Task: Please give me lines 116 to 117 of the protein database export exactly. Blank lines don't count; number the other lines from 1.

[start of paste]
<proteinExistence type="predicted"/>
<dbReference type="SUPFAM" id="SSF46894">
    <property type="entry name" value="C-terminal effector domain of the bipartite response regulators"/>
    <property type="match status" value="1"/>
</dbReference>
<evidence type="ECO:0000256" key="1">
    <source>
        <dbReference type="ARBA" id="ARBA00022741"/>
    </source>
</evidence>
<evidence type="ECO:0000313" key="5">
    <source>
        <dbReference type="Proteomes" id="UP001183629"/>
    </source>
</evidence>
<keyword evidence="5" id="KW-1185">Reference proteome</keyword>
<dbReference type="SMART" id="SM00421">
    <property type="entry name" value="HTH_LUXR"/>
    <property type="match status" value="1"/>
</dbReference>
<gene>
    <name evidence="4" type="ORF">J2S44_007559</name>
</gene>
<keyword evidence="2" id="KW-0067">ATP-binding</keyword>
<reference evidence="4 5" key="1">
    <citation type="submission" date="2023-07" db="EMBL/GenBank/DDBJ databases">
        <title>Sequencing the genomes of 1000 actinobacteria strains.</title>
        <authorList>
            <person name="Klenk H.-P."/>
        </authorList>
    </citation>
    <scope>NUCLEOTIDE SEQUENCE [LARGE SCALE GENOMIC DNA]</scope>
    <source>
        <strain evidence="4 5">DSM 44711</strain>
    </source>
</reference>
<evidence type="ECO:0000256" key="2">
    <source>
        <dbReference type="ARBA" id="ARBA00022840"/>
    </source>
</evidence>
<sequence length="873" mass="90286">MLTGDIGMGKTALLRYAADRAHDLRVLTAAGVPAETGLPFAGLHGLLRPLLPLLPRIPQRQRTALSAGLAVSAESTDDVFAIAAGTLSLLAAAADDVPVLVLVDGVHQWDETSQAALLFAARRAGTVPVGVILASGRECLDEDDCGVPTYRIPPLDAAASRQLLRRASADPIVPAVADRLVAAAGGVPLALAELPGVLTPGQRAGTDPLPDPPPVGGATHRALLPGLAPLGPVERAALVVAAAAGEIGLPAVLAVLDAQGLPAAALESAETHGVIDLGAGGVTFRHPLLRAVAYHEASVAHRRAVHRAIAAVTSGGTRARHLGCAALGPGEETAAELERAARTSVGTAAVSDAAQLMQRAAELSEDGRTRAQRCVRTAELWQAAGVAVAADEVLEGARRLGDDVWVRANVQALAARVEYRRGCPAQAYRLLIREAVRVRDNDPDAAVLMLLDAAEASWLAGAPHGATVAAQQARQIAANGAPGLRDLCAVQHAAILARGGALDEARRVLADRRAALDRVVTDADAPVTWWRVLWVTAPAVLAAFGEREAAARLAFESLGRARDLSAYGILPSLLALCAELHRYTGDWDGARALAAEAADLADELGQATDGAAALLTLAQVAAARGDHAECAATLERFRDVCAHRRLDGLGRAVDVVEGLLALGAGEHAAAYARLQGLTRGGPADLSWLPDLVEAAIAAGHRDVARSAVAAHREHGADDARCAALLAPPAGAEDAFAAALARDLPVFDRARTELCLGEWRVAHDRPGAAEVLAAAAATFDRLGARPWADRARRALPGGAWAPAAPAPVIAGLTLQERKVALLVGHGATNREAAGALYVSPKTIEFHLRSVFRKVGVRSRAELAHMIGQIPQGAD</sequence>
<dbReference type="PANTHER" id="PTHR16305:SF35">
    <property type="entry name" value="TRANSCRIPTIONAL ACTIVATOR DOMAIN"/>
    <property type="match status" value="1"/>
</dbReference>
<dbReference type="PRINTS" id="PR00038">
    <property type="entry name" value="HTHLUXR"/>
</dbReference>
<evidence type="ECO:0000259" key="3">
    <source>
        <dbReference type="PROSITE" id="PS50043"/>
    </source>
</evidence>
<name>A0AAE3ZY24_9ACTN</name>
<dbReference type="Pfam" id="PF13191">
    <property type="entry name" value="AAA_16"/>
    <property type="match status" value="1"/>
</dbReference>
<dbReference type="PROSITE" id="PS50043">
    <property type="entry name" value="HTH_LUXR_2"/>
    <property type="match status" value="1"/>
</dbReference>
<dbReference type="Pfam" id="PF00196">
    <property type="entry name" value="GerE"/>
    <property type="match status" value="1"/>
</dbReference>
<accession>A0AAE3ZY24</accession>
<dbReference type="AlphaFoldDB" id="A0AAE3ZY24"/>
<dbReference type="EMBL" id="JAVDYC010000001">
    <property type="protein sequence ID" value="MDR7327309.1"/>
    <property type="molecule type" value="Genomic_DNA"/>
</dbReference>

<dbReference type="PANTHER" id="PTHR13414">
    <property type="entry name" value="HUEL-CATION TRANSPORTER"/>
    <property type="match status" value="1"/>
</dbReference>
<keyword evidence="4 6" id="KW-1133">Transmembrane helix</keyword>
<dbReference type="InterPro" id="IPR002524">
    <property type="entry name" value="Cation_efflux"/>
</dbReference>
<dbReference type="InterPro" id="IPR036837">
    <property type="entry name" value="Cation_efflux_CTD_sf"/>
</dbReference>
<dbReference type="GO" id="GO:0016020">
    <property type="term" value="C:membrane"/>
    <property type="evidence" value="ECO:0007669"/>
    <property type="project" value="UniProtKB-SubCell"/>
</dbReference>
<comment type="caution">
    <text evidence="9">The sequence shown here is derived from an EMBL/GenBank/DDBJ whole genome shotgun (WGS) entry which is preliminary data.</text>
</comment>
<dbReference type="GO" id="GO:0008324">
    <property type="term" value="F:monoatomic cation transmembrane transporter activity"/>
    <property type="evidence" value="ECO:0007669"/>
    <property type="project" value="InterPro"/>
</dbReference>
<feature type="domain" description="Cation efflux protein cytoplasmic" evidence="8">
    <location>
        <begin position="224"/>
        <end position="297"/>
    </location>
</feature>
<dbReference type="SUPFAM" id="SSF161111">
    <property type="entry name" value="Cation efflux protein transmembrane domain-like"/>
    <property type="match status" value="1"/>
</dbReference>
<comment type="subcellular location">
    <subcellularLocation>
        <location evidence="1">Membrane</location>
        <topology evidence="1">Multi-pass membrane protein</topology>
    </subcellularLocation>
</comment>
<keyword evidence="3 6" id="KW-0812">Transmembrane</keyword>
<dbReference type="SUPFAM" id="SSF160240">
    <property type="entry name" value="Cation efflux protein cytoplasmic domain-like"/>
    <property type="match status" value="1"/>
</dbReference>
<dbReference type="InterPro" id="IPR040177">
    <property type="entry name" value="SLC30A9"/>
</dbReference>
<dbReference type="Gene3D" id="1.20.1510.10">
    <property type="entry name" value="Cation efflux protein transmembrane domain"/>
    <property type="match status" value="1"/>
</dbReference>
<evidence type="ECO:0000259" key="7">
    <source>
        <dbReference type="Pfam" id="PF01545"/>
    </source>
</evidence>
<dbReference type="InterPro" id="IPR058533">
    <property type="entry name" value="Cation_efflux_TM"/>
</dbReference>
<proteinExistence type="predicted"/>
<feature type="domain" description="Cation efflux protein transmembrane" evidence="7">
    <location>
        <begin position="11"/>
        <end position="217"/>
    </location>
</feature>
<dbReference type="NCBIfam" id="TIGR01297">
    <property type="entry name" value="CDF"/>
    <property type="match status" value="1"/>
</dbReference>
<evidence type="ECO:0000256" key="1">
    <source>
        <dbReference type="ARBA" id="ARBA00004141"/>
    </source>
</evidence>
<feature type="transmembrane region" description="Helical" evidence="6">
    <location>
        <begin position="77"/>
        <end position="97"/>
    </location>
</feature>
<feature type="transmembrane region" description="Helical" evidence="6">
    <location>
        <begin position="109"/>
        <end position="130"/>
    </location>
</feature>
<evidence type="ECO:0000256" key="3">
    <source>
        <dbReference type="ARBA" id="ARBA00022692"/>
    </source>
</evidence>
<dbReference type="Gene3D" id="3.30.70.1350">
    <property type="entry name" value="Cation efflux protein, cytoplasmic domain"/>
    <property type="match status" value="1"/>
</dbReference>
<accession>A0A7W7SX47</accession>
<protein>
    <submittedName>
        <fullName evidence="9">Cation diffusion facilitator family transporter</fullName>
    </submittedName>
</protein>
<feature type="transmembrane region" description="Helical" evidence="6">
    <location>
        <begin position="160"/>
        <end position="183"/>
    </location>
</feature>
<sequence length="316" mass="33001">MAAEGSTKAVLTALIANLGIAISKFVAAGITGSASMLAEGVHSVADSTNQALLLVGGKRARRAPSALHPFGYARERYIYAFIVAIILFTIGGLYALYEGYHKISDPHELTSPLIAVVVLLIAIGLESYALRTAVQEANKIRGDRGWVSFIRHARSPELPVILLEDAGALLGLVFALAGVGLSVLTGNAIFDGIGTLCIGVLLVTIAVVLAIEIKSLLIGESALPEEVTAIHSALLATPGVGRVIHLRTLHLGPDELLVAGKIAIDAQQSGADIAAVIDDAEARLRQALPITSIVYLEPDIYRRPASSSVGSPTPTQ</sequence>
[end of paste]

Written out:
    <property type="entry name" value="Cation efflux protein cytoplasmic domain-like"/>
    <property type="match status" value="1"/>